I don’t know where these fibrous strings come from or what they are for, but they are always around the asparagus. They use the road to dry them out and the traffic just goes around. Amazing how this all just works.
Once dry, they bundle them up and haul them off. Rickshaws may not be fast, but they are really quite versatile in their uses.
We are in pineapple central here. Pineapples are for sale everywhere and trucks are loaded with them and hauled off. One person tossed and the guy in the truck caught them. He must have tough hands!
We’ve been making good time now. We made a cooling stop and another runner joined us. It is always nice to see others out and about. Either we are going the right way or we aren’t the only ones making bad decisions.
Spotted a stork out in the fields. Very cooling sighting, though not a very good picture. I’ve seen several different birds I would have liked to photograph, but we are either going 40-50 km/hour or going slow but over potholes. Either way, wildlife photography is impossible.
Here is another cow getting a bath. I took a short video this time, since the picture last time didn’t capture what was going on.
Before long, we were passed by some more runners. These were traveling in a group of three. All three rickshaws must be doing pretty well. We haven’t had any major problems and they are on track with us. We’ve heard stories of people losing their engine, flipping, blowing pistons, and all kinds of other problems. One flat tire and losing time getting lost? We’ll take it! Counting our blessings.
We are still passing agricultural fields. Then we saw this. I’m not sure what to make of it. From a distance it looked like a gypsy camp. Maybe they are a place for workers to rest? Surely these are not homes?!
We are nearing the town we are going to stay at. I research hotels on Google Maps now. I tried all different methods and this is the only reliable one. We know they are not going to be fancy, but we need to find a place before it gets dark. As we neared the town, we started seeing people being taxied about again. Just when we thought we’d seen the fullest auto, we see this. Yes, that Jeep has two people somehow hanging off the side and one person sitting on the hood! One more person on the side and I think it will tip over.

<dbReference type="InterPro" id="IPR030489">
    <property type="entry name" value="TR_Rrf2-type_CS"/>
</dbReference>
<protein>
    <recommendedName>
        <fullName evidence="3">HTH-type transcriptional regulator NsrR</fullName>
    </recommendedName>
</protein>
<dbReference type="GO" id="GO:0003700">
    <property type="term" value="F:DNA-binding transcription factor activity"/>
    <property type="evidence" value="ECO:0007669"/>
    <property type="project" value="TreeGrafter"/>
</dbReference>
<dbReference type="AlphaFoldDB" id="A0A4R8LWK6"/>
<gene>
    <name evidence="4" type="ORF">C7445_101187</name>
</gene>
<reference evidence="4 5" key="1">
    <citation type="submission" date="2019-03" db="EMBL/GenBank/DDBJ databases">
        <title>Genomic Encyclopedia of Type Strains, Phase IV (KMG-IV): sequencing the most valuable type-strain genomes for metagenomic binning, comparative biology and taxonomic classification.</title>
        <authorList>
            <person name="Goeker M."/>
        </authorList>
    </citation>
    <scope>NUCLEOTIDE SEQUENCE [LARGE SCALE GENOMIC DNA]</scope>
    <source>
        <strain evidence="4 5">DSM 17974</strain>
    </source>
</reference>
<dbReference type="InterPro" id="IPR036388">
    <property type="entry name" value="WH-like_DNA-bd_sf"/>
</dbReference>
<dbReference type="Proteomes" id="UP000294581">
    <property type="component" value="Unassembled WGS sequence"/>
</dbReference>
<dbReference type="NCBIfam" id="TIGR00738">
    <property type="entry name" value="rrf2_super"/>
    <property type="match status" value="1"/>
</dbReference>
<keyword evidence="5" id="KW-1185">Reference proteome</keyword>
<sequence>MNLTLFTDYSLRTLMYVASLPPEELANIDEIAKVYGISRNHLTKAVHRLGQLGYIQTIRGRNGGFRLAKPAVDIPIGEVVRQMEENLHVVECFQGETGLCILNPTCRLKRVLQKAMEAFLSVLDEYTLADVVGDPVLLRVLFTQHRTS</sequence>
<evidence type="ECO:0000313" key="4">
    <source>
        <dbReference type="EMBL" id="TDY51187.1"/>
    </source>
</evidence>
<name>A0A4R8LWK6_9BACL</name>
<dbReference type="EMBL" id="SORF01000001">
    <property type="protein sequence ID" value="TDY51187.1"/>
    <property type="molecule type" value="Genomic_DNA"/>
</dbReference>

Somehow I am seeing the mosques but not the Buddhist temples and not sure what to look for in Hindu worship.
Back in a small city or town, I saw a lot of stands selling all different kinds of food items, household stuff, and clothing. I snapped this just as a guy was grabbing a chicken to be put in the bicycle basket.
We found the hotel and I waited out front while Dave went to see if we could check in. This cow was cracking me up. Traffic was flying by on both sides, but he just stood there. Not a care in the world.
Apparently Dave had a hard time convincing the hotel manager that we are married. They did not want to give us a room. He flat out told Dave NO! The problem? My passport does not specify that Dave is my husband. Dave explained that we don’t do that in the USA, but “look we have the same name.” He finally convinced them, but then we had to wait for them to take our passports to the police station and have them verified as real. No, they do not get foreigners through these parts. We heard other runners were turned away because they did not accept white people. What?! We later learned that they need special permits to accept foreigners.
The room was slightly better than last night’s, but there were ants all over the floor. Dave did his best to get rid of them. It is clear that they do not clean the floors in these rooms. They also do not clean the toilet seats. I don’t think they use them. Hopefully tomorrow we will get to a bigger city with nicer hotels. Meanwhile, out come the sleeping bags again. So glad we brought them! Mom Rowland, we promise to shake everything out before we come in your house after India!